Sustainability demands from major food companies are steadily increasing. Why? There is a growing recognition that sustainability isn’t a feel-good proposition and as food-related businesses delve into the supply chain, sustainability makes for good market sense -- whether from the perspective of a farmer or a major company.
When Walmart and other businesses in the food supply chain began focusing on sustainable farming practices, United Suppliers recognized opportunity. United Suppliers, a cooperative of more than 600 locally owned and controlled agricultural retailers across the U.S., sought out the Environmental Defense Fund (EDF) for help in developing a platform focused on fertilizer optimization and soil conservation, as well as good business sense for their agriculture customer base.
The fruit of their collaboration was SUSTAIN, a platform designed to benefit growers and retailers while still addressing consumer concerns. “The end-consumer in agriculture is certainly not the grower; it’s the person buying food from grocery shelves. Consumers are demanding to know where food came from and how it affected the environment,” says Matt Carstens, United Suppliers vice-president. “If we can meet that demand and still increase bushels and profitability, why wouldn’t we do it? SUSTAIN does precisely that: increases bushels, boosts profitability, and addresses consumer needs.”
SUSTAIN is aimed at helping growers and retailers address three agronomic pillars: two which are highly active, while a third remains in development: Nutrient management, conservation of soil and water, and green fertilizer. The big push of SUSTAIN currently is around nutrient management and tackling nitrogen, and phosphate to a lesser degree. “Des Moines Waterworks, Lake Erie, the Gulf, or Chesapeake Bay – those spots are giving agriculture a black eye and need to be addressed. We’ve got to dig deep to get answers for nitrogen and phosphate management, and that’s part of why we came up with SUSTAIN,” Carstens says.
United Suppliers has made a commitment to have 10 million acres utilizing the best management practices advocated in the SUSTAIN platform by 2020. The greatest portion of acreage will be in the Corn Belt, but will include farmland coast-to-coast. The focus of SUSTAIN is on improving efficiency in ways that reduces nutrient loss in the soil, yet still maintains or even improves yields. Getting the maximum from applied nutrients, reducing waste, and preserving soil is a plain recipe for long-term, good economics.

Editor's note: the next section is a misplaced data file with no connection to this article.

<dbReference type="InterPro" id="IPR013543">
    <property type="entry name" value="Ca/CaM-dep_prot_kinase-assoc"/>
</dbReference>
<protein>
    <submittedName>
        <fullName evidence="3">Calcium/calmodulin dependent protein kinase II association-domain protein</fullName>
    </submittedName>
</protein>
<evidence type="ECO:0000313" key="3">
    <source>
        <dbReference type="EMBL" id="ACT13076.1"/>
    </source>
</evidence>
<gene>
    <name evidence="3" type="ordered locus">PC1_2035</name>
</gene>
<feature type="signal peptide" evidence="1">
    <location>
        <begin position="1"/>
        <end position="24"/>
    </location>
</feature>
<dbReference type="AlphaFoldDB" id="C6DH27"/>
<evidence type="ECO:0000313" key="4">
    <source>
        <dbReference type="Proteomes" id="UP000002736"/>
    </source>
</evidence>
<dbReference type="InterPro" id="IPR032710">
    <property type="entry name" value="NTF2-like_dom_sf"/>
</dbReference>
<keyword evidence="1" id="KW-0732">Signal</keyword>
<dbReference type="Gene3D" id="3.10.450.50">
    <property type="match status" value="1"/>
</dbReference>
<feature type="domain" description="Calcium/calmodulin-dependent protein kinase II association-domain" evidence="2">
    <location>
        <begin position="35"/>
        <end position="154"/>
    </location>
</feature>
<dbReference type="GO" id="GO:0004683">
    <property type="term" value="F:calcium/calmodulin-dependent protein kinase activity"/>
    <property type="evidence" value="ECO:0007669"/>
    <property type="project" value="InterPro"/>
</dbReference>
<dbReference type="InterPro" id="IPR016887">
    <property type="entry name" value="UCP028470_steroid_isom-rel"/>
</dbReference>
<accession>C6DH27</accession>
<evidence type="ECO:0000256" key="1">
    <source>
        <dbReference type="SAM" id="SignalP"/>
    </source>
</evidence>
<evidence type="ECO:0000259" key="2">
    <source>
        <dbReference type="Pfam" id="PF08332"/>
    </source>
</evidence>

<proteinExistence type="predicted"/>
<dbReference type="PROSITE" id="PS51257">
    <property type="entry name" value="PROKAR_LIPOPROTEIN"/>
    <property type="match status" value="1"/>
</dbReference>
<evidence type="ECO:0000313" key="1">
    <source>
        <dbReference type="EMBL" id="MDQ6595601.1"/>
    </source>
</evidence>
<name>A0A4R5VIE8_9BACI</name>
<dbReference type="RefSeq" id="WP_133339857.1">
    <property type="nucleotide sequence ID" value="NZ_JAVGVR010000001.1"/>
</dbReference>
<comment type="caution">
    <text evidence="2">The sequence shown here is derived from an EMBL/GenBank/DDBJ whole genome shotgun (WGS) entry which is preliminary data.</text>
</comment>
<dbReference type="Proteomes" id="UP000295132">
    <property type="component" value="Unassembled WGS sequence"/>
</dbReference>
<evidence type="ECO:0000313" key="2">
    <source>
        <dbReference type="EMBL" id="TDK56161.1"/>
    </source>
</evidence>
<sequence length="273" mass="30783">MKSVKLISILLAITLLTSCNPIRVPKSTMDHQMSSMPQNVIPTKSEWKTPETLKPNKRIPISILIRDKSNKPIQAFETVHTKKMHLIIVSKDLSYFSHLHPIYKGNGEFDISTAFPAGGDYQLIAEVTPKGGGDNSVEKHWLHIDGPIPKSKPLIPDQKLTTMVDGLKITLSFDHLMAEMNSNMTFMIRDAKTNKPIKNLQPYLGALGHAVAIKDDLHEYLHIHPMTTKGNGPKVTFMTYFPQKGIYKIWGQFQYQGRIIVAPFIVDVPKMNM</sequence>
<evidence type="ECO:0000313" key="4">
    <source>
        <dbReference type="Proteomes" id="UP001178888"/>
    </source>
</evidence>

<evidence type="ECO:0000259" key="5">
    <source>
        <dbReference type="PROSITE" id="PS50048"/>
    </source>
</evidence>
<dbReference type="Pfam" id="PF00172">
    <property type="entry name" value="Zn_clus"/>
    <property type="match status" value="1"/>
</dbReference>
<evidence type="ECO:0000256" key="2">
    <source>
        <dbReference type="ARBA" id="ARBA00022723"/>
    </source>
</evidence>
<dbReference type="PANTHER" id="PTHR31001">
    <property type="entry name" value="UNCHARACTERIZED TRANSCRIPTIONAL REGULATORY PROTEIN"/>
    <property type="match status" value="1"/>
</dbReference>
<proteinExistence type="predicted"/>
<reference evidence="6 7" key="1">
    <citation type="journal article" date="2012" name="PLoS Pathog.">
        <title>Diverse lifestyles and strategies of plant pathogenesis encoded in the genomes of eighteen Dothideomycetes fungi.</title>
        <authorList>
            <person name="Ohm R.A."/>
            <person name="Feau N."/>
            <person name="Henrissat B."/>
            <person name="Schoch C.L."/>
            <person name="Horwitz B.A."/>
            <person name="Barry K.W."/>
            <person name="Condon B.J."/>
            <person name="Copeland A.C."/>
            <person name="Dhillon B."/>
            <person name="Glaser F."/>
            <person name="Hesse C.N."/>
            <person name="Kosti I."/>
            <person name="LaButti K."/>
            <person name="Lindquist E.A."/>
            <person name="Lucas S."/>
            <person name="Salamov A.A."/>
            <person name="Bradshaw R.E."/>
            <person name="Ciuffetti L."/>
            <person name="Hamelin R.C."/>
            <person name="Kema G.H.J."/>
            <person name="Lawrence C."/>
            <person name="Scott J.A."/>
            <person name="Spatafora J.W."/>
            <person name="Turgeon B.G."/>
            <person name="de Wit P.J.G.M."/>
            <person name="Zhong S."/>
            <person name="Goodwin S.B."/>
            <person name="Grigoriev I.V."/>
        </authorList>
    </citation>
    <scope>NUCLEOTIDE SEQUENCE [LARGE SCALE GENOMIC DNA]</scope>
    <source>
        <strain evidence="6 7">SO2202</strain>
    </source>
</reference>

In addition, SUSTAIN bolsters the trust and confidence of buyers and customers, describes Suzy Friedman, sustainable ag director, EDF. “It’s important to have a program like SUSTAIN helping farmers with innovative technology that also helps them document how they’re managing their operation. Consumer concerns are coming at a fast pace and sustainability is playing a significant role in how food companies make decisions. They want to know more about where their grain is coming from and how it was produced.”
According to Friedman, SUSTAIN addresses risk issues in ways that are economically smart and offer consumers and food companies the information to know the sustainability footprint of a crop in a given region. Improving sustainability and tracking performance in growing regions is of growing interest for food companies and will become the norm. “For crop consultants and retailers, SUSTAIN is good business sense because it offers services that are of growing interest in the food and supply chain. Retailers and growers participating in a program like SUSTAIN are in a better position with food companies that want to buy their crops.”
United Suppliers has a footprint across millions of farmland acres and has positioned itself at the spearhead of sustainability measures – ahead of mandates that may be inevitable. Carstens believes the future is hazy, but some sort of shift is just around the bend. “I know this about fertilizer regulations: Things are going to change. I don’t know which will be first, food companies wanting something different or mandated government regulations, but one of those or both will bring guaranteed change. United Suppliers and our retailers owe answers to growers. Whoever can guide those growers first will have more victories instead of waiting on mandated regulations to come down the pipe.”